Behavior-Based Mobile Manipulation for Drum Sampling

Coll. of Comput., Georgia Inst. of Technol., Atlanta, GA
05/1996; DOI: 10.1109/ROBOT.1996.506521
Source: OAI

ABSTRACT This paper describes an implementation of a behavior-based mobile manipulator capable of autonomously transferring a sample from one drum to a second in unstructured environments. A major contribution of the project was the coherent integration of the arm and base as a cohesive unit, and not just a mobile base with an arm attached. The support for smooth simultaneous operation of all joints on the vehicle facilitated biologically plausible motions, such as arm preshaping. The behavior-based controller used a pseudo-force model, where behaviors add forces and torques to joints and limbs resulting in coordinated motion. The vehicle Jacobian is used to convert the pseudo-forces into joint torques and a pseudo-damping model converts the joint torques into joint velocities. This process allows rapid control of the manipulator without the use of inverse kinematics. A drum sampling task is presented where the vehicle demonstrates how a sample of material could be moved from one drum to another, illustrating the efficacy of the solution.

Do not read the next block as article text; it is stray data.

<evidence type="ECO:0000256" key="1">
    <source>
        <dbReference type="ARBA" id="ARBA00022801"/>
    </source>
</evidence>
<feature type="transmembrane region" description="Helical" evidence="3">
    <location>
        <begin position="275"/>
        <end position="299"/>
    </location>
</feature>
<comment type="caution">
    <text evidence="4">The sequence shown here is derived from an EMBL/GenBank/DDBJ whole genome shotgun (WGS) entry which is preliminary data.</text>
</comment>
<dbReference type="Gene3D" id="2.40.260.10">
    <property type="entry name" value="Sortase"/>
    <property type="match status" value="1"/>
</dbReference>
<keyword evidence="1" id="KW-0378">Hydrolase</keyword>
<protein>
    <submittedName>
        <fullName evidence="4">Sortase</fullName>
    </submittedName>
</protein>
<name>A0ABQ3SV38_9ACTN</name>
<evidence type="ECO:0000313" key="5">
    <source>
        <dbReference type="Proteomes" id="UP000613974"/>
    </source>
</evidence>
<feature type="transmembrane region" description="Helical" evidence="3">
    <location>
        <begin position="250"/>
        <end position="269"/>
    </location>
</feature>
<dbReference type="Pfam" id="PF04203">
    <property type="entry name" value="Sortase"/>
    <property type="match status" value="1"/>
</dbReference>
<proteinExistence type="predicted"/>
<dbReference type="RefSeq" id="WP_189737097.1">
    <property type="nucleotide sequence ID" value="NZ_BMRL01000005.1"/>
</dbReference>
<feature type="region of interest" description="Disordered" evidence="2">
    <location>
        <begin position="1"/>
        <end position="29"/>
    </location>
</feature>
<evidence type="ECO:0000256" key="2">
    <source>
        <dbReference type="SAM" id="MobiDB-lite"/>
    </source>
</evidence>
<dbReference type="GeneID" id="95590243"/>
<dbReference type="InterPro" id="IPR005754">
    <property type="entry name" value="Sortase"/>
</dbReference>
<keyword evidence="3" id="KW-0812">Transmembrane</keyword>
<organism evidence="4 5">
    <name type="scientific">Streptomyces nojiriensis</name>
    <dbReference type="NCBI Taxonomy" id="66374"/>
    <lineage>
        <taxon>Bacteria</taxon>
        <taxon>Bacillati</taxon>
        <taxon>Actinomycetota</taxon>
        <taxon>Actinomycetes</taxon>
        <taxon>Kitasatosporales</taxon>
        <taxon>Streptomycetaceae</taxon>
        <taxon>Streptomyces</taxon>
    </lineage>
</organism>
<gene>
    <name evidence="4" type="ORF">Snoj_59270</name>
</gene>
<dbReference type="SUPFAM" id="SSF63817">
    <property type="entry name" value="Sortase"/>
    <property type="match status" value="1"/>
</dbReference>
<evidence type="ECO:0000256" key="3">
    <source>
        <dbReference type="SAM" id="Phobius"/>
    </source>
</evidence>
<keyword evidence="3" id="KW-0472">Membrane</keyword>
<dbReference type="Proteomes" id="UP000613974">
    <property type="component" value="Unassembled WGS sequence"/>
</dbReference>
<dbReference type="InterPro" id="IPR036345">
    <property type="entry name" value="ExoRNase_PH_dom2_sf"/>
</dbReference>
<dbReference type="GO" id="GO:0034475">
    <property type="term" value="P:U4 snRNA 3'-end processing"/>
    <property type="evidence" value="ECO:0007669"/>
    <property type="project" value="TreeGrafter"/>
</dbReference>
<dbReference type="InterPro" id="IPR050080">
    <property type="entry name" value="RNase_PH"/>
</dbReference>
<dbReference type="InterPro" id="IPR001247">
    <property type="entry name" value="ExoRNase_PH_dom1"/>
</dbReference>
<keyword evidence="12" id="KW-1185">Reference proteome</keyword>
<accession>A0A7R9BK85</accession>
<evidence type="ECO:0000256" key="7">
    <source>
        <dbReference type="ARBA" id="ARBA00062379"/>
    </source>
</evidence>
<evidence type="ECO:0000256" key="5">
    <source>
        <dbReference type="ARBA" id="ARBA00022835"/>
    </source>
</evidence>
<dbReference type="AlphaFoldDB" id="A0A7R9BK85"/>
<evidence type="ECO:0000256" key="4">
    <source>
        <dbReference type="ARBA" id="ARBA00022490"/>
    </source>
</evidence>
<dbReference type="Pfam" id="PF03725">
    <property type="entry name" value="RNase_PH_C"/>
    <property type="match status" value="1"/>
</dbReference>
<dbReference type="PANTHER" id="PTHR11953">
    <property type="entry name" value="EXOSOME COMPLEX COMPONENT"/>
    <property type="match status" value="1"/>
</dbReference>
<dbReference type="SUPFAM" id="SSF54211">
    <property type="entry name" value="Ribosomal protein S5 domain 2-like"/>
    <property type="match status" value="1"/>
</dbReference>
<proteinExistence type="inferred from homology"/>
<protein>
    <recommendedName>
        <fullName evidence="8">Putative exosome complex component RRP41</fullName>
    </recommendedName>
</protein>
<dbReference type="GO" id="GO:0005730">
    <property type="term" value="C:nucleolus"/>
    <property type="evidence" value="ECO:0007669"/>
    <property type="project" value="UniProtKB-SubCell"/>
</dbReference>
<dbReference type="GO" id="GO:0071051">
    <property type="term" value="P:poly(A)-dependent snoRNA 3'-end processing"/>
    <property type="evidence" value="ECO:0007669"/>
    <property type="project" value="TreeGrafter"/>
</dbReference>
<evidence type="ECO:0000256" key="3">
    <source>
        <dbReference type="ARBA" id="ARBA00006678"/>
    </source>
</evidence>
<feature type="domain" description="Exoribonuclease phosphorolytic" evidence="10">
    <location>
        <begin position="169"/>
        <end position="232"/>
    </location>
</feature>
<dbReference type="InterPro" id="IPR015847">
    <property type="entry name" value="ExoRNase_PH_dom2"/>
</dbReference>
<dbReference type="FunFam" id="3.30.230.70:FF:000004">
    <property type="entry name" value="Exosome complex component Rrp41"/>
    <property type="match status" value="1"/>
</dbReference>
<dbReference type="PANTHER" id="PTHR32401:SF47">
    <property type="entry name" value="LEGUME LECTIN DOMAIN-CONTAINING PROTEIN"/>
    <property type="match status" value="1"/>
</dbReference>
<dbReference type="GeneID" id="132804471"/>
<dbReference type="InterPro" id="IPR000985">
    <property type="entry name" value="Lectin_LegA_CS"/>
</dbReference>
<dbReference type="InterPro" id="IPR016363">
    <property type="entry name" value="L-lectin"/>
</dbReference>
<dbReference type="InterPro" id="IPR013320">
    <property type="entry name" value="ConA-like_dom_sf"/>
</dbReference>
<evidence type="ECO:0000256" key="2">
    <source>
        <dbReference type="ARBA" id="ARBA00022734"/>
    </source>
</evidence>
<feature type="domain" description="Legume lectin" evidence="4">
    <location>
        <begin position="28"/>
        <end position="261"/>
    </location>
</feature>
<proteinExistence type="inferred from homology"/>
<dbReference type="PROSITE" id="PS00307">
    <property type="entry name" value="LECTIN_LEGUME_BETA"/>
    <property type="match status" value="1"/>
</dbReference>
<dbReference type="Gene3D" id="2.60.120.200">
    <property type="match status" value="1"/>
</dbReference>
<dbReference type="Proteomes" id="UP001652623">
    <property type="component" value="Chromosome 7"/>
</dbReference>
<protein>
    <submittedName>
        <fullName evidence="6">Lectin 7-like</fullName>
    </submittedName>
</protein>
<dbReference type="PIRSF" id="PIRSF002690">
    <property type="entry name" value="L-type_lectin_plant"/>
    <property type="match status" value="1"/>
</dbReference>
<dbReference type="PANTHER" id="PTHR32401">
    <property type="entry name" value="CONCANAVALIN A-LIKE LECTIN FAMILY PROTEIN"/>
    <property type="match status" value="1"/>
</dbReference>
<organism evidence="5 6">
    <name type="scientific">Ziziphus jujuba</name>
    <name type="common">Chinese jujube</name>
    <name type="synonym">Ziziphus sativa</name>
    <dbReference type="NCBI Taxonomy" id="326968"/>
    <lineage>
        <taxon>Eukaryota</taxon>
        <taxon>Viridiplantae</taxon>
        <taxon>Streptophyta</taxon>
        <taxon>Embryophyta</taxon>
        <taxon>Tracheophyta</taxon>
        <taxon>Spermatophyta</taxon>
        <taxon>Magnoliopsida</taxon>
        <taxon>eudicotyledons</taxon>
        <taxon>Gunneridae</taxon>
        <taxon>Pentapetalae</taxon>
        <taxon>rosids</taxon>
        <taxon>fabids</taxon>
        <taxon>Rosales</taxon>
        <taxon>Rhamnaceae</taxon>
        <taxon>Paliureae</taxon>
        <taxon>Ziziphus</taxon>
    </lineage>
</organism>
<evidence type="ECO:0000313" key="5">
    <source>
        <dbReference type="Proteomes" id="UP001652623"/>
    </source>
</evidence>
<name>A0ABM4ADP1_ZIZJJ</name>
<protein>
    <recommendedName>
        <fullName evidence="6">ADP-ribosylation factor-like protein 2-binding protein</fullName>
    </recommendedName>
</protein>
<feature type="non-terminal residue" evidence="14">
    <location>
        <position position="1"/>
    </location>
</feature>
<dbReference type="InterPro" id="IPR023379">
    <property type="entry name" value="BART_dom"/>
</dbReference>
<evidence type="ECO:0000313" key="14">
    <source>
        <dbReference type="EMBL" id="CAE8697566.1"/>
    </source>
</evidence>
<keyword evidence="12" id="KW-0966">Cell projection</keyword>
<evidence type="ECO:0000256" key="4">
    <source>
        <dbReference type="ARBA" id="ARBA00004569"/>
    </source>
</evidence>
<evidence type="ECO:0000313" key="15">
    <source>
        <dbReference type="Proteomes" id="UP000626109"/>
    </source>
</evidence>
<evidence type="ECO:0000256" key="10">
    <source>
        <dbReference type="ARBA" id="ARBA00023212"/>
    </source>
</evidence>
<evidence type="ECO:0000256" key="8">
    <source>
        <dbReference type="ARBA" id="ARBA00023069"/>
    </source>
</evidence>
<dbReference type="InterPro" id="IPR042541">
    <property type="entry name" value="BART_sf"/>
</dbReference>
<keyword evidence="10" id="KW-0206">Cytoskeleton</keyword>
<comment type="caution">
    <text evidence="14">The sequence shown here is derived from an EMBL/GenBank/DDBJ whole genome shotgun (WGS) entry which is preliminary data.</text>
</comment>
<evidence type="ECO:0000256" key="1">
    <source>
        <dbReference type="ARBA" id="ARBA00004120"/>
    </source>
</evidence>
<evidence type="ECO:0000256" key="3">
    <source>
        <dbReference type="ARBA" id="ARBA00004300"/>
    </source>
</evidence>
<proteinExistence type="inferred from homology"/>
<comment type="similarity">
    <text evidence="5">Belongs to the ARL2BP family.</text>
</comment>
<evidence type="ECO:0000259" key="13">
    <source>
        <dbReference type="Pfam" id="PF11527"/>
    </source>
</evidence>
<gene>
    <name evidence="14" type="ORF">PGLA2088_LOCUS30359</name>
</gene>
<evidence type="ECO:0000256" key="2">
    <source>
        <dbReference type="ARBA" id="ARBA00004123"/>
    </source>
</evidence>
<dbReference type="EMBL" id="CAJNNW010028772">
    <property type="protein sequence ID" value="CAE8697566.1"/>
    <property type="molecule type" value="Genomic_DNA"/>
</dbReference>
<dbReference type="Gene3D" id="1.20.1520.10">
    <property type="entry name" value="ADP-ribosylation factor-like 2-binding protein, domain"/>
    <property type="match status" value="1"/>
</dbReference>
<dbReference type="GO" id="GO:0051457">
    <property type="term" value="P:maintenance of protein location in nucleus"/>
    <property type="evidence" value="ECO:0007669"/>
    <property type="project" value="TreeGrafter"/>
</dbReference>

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    ABSTRACT: This work focuses on robot behaviors which use minimal communication and rely mostly on changes in the environment as their cue for action. The behavior-based paradigm for building autonomous robots has become very popular because of its successes, use of the world as an external memory and replacement of classical planning by agent-environment dynamics. However there are no criteria for evaluating and improving behavior sets. Our aim here is to bridge this gap. We define several criteria (power, usefulness, flexibility, modularity, and, reliability) and investigate the properties of behavior sets using them. We use these criteria to present results on modifications to individual behaviors and addition of new behaviors to the behavior sets. We show how computations related to these criteria can be carried out. We report on guidelines to improve a behavior set.
    Artificial Intelligence 01/2003; · 2.19 Impact Factor
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    ABSTRACT: SYNOPSIS This paper describes the application of behaviour-based control for a mobile manipulation task. It presents a preliminary result in the research into a 'task-robust' controller for a service robot, needed when a robot is used in a human-centred environment. The chosen benchmark task is the co-operative carrying of a long object by a mobile manipulator and a human. The human will guide the task, the mobile manipulator follows, while avoiding obstacles in its path. This paper gives a global overview of the implemented control structure, the resulting behaviour of the mobile manipulator and some goals for the future are presented.

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May 16, 2014